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Ukraine's Two Nations

To understand what is happening in Kiev today, remember that Ukraine has a larger landmass in Europe than France, the largest nation of the European Union.

Western Ukrainians look to Poland, Austria and Germany. People consider themselves European to the core. City halls in Western Ukraine now fly EU flags. In schools, children study German and Polish. This new post-Soviet generation speaks Russian poorly, if at all.

Travel 1,200 kilometers to the east, and Ukrainians look to Russia. They produce goods that are exported to Russia. They speak Russian. The Soviet generation often has a hard time speaking Ukrainian, the national language.

For three years as president, Viktor Yanukovych has tried to balance these two sides, roughly comparable to the way pre-Civil War U.S. presidents tried to keep America's house together by waffling on slavery.

Now, the EU and the Kremlin are telling Ukraine: make your choice! This winter, in the biggest political crisis since Ukraine won independence in 1991, foot soldiers for both sides are on the march.

At Kiev's pro-government camp, Grisha, a 30-year-old tattooed construction worker from the Russian-speaking city of Nikolaev, says his opposition to the EU is a no brainer. Reeling off the names of his city's three remaining factories, all from the Soviet era, he says: "If Russia refuses to buy, the factories simply shut down."

But one kilometer down a cobblestone street, views are diametrically opposed.

In normal times, Oleg works in a pharmaceutical warehouse in Lviv, the western Ukrainian city near Poland. But now, he mans a 3-meter high barrier that faces Kiev's government quarter.

Taking a break from scrutinizing a constant flow of pedestrians entering the pro-Western camp, Oleg says the EU is a no brainer.

He is confident that by orienting his country toward the EU, Ukraine can be Europe's next Poland. He says: "The country will be more open, and investment will come, and factories will work again."

In Kiev, the capital, people are responding overwhelmingly in favor of the "Euromaidan." Specialized Facebook groups channel a steady flow of warm clothing, tents, firewood and food to Kiev's Independence Square. Some of Ukraine's best pop groups sing nightly on the stage. After three weeks of police attacks and freezing temperatures, the Euromaidan keeps bouncing back, always larger than before.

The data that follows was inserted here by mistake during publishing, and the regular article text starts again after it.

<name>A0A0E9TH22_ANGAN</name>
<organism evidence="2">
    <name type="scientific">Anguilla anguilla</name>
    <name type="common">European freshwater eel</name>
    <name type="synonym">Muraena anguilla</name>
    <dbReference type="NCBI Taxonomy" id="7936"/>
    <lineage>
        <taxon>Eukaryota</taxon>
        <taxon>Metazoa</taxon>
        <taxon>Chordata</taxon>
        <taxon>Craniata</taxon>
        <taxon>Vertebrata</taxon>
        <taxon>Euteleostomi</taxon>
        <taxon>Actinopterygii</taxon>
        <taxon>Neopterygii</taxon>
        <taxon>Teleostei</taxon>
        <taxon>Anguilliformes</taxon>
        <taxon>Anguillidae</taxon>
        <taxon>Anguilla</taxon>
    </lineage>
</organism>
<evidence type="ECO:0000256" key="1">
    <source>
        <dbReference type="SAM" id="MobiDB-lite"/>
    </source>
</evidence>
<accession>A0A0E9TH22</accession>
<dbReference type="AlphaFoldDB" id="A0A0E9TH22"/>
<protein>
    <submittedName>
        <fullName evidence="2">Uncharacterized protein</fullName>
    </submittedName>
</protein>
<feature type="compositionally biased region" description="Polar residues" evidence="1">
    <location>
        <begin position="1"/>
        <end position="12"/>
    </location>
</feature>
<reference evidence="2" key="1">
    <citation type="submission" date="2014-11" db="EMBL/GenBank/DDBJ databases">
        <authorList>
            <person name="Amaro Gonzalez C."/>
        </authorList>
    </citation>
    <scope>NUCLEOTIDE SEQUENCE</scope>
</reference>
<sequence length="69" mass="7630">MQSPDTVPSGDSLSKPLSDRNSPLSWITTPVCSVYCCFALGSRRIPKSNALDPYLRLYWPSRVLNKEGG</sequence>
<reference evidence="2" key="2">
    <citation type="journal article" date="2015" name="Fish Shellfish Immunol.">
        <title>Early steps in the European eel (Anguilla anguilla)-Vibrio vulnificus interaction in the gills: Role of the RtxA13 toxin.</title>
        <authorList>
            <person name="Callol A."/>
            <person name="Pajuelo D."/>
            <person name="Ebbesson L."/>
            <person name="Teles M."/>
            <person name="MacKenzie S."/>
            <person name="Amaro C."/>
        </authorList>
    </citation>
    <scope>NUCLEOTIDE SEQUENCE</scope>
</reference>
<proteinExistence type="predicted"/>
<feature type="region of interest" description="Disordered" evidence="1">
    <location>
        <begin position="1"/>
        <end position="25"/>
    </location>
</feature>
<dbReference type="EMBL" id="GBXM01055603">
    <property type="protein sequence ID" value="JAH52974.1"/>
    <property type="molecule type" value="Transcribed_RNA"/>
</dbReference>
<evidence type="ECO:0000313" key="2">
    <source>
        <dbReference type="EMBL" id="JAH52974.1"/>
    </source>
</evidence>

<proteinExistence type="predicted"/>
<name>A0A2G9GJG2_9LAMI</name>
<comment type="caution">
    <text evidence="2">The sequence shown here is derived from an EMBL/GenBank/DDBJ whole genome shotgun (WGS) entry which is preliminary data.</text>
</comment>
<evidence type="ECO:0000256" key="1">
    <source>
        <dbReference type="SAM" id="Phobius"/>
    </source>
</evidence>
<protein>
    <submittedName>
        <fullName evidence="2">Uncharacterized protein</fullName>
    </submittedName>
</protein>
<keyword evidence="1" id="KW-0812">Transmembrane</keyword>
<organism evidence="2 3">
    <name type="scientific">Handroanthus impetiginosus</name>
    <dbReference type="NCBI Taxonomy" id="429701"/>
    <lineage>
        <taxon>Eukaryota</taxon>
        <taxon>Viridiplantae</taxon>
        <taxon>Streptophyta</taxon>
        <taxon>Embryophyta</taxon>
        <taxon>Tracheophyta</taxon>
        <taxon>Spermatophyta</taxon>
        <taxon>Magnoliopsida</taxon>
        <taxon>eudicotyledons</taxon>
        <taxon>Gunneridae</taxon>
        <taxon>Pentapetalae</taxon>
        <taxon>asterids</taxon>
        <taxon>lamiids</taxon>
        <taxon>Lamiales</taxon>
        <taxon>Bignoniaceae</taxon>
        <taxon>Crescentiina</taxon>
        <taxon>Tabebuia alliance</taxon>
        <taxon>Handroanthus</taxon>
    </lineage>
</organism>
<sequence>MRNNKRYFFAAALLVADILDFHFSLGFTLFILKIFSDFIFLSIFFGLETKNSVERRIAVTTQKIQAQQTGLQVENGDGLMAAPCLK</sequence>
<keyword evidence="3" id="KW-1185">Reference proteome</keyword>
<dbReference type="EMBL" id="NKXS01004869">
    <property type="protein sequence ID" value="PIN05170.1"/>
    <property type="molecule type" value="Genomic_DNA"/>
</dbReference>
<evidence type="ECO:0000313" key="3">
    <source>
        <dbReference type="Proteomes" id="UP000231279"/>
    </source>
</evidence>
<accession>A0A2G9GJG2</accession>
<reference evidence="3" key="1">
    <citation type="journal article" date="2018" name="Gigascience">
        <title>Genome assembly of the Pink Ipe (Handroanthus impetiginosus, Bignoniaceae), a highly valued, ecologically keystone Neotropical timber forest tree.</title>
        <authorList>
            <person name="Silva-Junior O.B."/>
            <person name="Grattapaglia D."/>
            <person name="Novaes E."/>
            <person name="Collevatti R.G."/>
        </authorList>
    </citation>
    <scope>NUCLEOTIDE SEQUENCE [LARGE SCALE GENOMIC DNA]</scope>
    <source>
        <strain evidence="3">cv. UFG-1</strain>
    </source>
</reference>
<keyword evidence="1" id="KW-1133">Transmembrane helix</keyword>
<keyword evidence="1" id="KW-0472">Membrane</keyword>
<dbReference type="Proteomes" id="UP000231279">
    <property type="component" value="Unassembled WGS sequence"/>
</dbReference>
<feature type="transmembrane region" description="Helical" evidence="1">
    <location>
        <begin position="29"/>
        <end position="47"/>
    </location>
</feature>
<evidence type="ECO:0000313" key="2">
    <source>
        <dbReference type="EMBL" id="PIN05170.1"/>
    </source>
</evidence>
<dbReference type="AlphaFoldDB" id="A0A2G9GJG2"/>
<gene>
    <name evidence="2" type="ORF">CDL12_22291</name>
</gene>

The Ukrainian Interior Ministry no longer views Kiev police as politically reliable. Repressive actions are carried out by riot police trucked in from Russian speaking areas of Ukraine. But, in general, policemen are known to be fans of Vitali Klitschko, the 2-meter tall boxing prize fighter who is the opposition's rising star.

Ukraine's financial oligarchs now are covering their bets. Two of the nation's richest men, Victor Pinchuk and Rinat Akhmetov, have broken their silence and called on the president to start serious talks with the opposition.

Ducking responsibility, Yanukovych blames the police violence on rogue policemen and the fact that he did not sign a EU trade and political association agreement on his own negotiators.

On Monday, he travels to Moscow to sign economic agreements.

For three centuries, much of what is modern day Ukraine was ruled from the Kremlin. Under the tsars, it was called "Little Russia."

In 2008, at a NATO meeting President Vladimir Putin told U.S. President George W. Bush, "Ukraine is not a real country."

Time will tell if Yanukovych can keep Ukraine's two nations under one roof.

James Brooke is the Moscow bureau chief of Voice of America.

The views expressed in opinion pieces do not necessarily reflect the position of The Moscow Times.

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